Re: problem reading mail


Rosemarie Chavarria
 

Hi, Brian,

 

I think what helped me learn about the ribbon interface was a book that I bought from National Braille Press. I also took a course on word processing through Hadley School for the Blind and there was a section on learning the ribbon in wordpad. I agree with you here. It's not about going backward but advancing.

 

Rosemarie

 

 

 

From: nvda@nvda.groups.io [mailto:nvda@nvda.groups.io] On Behalf Of Brian Vogel
Sent: Thursday, February 16, 2017 12:00 PM
To: nvda@nvda.groups.io
Subject: Re: [nvda] problem reading mail

 

On Thu, Feb 16, 2017 at 11:48 am, Shaun Everiss wrote:

Ie every other bit of software I have used bar ms software does not have ribbons.

Then you metaphorically "don't get around much anymore."   Ribbons are very common in many programs of "relatively recent" design.  There are menu-driven programs that were developed that way, but even these are now heading into Universal App interface design as they're being updated.of 

And it really doesn't matter, one whit, whether ribbons are common outside Windows or not.  They've been the defacto standard under Windows all the way back since the 2007 versions of Office were introduced and I think (though now I can't remember) are standard in Windows 7 functions like Windows Explorer, etc.

None of us gets to choose the interface a software manufacturer goes with.  When they change there are several things you can do, one of those is resist and resist for well over a decade - which gets you absolutely nowhere when there's no chance of an interface ever going back to the menu driven one you (and I, for that matter) cut your teeth on.

I also think that there is a lot of "what's too painful to remember, we simply choose to forget" at play here.  The multi-level menus of old on programs like Word, Excel, etc., were not in any way "intuitive."   There are just too many functions for "intuitive" to be possible.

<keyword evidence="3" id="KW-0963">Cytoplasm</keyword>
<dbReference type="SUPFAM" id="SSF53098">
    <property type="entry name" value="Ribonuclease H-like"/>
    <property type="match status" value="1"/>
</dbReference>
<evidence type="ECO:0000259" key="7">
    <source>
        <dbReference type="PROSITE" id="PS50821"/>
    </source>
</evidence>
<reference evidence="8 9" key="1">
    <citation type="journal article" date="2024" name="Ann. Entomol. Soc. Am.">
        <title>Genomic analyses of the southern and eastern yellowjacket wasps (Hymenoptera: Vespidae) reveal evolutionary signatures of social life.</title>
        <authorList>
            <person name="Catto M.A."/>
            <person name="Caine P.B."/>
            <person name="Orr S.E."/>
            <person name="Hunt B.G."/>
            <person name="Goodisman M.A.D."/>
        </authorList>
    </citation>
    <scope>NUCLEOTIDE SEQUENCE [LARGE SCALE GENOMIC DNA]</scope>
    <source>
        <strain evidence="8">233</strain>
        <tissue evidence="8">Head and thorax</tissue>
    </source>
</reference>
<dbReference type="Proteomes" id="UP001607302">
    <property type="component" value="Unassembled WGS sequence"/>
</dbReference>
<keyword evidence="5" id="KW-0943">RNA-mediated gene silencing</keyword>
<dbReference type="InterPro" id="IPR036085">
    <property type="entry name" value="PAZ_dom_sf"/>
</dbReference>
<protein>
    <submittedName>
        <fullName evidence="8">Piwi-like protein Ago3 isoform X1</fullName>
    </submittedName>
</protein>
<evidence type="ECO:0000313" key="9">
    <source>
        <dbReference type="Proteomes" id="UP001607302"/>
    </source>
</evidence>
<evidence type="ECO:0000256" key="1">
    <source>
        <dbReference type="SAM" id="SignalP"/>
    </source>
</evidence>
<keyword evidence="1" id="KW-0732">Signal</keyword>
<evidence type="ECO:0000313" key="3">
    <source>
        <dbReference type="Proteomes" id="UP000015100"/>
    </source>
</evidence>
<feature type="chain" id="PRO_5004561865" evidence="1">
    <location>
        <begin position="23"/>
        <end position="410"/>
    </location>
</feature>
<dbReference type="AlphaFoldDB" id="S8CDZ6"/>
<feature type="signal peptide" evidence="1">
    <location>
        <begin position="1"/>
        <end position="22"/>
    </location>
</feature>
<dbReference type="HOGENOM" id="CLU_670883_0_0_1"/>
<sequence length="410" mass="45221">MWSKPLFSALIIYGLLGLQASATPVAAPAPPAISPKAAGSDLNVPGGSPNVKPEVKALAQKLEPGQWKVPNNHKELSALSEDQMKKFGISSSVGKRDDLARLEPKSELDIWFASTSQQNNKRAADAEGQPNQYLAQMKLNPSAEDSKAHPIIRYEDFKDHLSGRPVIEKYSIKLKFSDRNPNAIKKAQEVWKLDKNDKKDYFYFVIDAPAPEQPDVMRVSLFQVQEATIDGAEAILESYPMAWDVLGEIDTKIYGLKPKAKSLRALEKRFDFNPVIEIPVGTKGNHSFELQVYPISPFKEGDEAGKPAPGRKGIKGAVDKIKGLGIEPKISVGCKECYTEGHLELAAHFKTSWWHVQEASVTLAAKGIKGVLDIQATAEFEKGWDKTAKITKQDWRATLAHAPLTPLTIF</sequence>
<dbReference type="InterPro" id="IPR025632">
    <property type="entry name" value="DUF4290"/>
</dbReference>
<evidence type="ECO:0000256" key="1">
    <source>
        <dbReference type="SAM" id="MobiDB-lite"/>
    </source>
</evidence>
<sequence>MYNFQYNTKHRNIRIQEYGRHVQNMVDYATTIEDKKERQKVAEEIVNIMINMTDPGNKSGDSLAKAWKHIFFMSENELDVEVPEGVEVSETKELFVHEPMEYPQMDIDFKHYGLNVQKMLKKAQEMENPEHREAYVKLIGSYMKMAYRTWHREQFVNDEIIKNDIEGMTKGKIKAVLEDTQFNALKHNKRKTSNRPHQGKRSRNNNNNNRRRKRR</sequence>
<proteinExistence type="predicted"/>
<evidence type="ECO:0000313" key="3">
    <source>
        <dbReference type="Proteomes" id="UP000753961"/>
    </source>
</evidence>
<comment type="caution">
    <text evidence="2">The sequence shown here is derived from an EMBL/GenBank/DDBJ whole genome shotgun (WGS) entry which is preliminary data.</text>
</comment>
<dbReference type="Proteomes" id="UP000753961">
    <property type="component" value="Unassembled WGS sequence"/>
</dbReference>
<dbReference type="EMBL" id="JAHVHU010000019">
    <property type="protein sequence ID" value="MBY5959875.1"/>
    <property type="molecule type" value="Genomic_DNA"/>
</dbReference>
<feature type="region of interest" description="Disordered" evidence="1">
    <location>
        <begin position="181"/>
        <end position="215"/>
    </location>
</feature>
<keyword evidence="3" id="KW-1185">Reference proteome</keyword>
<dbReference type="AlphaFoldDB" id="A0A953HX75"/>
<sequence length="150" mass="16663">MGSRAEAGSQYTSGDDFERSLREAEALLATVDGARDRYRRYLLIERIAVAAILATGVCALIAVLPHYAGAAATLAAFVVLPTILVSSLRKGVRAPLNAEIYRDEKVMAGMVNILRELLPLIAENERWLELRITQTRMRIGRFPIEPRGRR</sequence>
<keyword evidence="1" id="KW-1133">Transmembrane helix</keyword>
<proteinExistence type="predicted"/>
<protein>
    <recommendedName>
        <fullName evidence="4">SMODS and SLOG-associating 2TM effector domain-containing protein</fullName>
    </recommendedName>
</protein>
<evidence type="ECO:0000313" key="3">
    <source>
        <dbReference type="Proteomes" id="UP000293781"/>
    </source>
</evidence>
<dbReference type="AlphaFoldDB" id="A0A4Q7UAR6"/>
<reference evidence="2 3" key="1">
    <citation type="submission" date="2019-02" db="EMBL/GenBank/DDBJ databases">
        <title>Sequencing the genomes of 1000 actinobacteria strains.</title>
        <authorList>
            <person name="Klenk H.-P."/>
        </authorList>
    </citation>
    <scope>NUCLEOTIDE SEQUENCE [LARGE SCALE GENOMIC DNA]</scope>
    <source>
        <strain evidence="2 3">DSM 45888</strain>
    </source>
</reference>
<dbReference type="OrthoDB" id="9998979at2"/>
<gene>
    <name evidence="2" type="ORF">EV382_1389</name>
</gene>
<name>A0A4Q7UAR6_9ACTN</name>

I recall hating the ribbon interface with a burning passion when it first came out because I already knew precisely how to access my "greatest hits list" either via point and click in menus or keyboard shortcuts.  I had to relearn all of this (or a great deal of it) and was not happy in any way, shape, or form.   After I did so, slowly but surely, it seemed no more difficult, but definitely no easier, either, than the menu system.  I still have to resort to using the help function and/or brute force searching for functions I need only once every several years and almost invariably they've been placed somewhere that is utterly unintuitive to me as far as being "where I'd look first."  This is for someone who's been using MS-Windows in all its iterations since the product first appeared on the market.
--
Brian

    I don't find an uninformed hatred a "principled position" that I need to respect in any way.

        ~ Ellen Evans, soc.motss, 11/6/2004

 

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